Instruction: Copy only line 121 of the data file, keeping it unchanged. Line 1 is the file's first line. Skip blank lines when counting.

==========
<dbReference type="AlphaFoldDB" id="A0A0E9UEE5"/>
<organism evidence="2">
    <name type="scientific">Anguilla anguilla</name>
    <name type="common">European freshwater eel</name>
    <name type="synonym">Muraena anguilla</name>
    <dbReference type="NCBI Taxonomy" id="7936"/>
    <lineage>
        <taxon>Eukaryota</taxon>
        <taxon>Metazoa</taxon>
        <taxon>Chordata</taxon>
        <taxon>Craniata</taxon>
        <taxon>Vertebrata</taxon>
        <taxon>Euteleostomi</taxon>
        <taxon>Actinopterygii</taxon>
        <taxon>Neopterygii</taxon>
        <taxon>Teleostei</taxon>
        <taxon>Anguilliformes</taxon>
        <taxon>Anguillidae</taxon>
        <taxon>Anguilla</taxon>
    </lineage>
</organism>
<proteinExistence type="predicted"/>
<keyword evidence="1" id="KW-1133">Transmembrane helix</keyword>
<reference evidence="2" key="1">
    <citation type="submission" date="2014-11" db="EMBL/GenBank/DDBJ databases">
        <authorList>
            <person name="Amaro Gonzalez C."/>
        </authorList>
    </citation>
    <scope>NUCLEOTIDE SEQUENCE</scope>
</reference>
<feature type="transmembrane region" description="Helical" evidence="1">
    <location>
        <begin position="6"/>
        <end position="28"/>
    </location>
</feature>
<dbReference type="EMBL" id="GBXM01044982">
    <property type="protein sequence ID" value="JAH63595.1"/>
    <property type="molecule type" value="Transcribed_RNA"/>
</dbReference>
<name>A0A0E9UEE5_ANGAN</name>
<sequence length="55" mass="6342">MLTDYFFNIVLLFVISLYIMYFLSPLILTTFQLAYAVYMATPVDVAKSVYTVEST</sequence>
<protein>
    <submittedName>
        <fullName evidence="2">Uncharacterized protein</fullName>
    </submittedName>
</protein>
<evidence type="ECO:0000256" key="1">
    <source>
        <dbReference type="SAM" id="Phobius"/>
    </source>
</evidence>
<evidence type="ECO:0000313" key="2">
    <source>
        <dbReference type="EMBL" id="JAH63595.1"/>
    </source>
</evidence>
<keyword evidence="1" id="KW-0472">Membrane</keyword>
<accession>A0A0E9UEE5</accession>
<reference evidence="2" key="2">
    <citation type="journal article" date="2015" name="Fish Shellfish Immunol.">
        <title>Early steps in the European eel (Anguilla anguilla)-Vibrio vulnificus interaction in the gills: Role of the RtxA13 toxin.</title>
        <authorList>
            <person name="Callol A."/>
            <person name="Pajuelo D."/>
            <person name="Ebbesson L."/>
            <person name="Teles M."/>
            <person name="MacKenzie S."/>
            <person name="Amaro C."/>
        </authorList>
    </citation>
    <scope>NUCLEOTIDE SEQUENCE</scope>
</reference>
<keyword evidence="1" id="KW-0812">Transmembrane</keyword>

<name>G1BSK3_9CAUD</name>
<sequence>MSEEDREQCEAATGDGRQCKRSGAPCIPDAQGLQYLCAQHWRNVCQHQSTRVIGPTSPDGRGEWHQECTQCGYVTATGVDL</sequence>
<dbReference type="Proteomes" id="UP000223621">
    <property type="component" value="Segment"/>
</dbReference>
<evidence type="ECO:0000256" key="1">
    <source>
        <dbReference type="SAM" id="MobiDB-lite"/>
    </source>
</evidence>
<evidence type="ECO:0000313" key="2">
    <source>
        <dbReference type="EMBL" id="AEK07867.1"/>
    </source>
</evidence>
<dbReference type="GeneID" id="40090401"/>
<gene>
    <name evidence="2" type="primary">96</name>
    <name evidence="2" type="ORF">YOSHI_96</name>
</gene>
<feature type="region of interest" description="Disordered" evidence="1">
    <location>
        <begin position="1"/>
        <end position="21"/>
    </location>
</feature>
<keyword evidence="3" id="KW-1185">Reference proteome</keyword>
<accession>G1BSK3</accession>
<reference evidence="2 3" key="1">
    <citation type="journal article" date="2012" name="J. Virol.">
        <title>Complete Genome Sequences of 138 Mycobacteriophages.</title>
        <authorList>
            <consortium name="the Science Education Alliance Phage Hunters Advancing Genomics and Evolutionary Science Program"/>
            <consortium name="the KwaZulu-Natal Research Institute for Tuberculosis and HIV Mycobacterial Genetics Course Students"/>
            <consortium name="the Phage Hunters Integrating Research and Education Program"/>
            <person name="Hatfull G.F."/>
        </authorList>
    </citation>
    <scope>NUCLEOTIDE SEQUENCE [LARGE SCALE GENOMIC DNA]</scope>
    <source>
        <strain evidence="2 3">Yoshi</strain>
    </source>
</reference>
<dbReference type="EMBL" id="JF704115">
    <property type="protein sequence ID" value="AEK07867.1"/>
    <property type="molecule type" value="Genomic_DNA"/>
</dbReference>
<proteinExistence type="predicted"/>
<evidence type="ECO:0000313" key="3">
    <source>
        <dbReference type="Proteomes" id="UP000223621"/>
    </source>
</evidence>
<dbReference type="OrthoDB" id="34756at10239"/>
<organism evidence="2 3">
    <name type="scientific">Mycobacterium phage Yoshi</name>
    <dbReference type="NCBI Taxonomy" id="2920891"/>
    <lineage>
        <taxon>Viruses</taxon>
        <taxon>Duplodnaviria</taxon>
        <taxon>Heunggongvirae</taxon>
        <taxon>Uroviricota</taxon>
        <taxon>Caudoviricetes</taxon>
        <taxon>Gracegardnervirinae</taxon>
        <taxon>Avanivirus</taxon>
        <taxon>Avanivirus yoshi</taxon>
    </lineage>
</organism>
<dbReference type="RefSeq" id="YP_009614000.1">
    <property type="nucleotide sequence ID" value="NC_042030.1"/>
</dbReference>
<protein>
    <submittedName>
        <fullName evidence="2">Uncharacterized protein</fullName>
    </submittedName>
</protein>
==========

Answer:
    <property type="molecule type" value="Genomic_DNA"/>